Cut depression risk in half in fewer than 20 minutes a day

As I was looking through the latest research, wondering what I was going to share with you next, I came across an interesting bit of information.

Apparently, depression is the second major risk factor for disease in this country.

But according to a new study, there may be a very simple way to curb that risk.

Researchers in Canada conducted a systematic review of 30 different studies and found even a little bit of physical activity can cut risk of depression in people of any age. The analysis looked at subjects from the age of 11 all the way up to 100 years old.

And it showed that as little as 2.5 hours of low intensity movement like walking could ward off depression.

Using data from the 7 studies that measured amounts of weekly physical activity participation, the researchers found that exercising more than 150 minutes per week was associated with a 19% to 27% decreased risk of developing depression.

Not that I’m surprised. Being active has so many benefits to our physical health. So the fact that it can boost mental health is only natural.

Interestingly, four of the studies showed that physically active women were less likely to develop depression than men. The researchers think this could be because of the way men and women exercise. (Women often participate the social aspects of physical activity through groups and classes. Whereas men are more likely to exercise alone.)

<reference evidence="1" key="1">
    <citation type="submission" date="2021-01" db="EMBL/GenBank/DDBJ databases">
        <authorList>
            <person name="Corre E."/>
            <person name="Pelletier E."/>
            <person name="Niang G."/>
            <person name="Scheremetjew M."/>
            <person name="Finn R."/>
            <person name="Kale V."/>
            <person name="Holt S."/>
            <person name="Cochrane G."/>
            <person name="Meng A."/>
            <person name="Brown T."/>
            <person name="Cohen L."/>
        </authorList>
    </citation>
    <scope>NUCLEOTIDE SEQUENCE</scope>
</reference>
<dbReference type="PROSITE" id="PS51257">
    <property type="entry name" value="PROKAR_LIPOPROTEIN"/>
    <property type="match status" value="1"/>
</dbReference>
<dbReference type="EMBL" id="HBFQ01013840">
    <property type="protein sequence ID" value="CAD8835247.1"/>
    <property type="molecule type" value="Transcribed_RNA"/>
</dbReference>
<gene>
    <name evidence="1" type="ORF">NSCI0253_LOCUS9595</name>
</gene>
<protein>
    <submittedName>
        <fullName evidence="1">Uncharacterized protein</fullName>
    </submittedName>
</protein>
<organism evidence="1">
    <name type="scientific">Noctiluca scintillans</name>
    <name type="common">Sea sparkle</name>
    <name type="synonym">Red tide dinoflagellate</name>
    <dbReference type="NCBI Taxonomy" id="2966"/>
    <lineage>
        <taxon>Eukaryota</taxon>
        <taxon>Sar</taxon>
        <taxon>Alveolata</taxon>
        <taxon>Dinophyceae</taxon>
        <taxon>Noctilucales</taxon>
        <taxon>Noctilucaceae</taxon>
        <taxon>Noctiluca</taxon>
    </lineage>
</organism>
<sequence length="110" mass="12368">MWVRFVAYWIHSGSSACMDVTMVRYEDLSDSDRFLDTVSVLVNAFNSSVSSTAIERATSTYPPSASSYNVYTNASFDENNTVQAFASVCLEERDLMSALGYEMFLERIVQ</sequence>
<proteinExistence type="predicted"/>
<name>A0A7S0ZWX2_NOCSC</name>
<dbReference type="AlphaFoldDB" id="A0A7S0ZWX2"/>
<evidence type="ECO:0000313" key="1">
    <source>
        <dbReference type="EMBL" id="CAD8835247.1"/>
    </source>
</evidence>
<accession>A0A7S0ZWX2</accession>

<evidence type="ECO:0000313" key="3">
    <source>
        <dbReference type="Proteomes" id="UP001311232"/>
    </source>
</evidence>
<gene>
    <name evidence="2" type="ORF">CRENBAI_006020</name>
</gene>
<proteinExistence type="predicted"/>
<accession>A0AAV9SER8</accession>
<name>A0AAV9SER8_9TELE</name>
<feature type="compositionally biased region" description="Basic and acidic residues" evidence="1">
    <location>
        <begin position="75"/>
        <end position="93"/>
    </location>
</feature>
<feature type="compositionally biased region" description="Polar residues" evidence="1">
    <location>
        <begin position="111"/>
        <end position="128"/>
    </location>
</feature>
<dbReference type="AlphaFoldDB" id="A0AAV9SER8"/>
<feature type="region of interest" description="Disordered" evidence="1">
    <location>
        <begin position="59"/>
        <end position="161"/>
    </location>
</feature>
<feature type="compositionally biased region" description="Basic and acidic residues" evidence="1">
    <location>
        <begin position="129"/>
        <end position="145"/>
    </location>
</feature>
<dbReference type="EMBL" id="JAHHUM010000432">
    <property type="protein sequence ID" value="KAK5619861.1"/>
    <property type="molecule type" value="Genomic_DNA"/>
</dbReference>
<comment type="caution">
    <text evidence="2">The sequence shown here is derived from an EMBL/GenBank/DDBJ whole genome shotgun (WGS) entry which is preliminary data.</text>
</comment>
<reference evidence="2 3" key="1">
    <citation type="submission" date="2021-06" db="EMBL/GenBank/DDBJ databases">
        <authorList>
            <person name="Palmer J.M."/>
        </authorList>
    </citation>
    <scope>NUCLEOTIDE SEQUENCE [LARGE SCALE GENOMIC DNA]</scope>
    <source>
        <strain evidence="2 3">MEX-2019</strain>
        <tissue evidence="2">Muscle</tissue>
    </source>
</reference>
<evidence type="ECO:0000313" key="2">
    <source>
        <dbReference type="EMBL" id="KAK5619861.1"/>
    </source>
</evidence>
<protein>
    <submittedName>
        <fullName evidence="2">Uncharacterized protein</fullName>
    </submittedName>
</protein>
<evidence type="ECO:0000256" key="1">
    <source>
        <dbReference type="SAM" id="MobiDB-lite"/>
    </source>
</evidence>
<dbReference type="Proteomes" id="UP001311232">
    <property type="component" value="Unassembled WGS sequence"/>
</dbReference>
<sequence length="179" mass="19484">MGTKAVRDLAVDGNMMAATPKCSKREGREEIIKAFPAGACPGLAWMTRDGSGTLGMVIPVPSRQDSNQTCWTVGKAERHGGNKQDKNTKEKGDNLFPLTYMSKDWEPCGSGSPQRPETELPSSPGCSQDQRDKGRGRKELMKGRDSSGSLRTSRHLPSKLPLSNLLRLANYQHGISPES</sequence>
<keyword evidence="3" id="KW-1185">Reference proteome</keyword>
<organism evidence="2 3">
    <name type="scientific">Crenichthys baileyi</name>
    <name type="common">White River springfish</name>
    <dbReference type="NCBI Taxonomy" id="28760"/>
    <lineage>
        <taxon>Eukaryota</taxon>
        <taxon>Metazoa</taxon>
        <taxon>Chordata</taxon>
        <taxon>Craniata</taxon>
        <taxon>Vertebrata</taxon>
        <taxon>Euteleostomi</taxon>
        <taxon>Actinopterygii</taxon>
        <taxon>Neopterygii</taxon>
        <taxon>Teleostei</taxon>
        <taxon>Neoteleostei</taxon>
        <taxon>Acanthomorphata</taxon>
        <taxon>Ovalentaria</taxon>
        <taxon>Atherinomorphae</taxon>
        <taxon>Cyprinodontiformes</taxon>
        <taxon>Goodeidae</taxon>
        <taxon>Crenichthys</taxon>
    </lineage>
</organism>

In another notable twist, even getting less than 150 minutes of physical activity was linked to a decrease in depression risk ranging from eight to 63 percent. (That’s compared to people who don’t get any exercise at all.)

I’d call that a pretty significant benefit for less than 20 minutes a day.

And still another study showed that more than 30 minutes of daily physical activity–the official recommendation–can reduce the odds of depression by as much as 48 percent.

I’m sure you see where I’m going with all of this.

At the end of the day, exercise could be an incredibly effective public health strategy for fighting depression. And it might just help to curb this nation’s excessive reliance on anti-depressant medications.

So if you have any symptoms of depression (and honestly, who doesn’t at this time of the year?) physical activity is something safe and effective that you can do to boost your mood.

And it’s something that you should be doing, anyway.

So please just get up and take a walk. Every day. Especially now that the holidays are over, a simple after dinner stroll could be all you need to tide your mood over until spring.

“Physical activity and the prevention of depression: a systematic review of prospective studies.” Am J Prev Med. 2013 Nov;45(5):649-57.
26th European College of Neuropsychopharmacology (ENCP) Congress.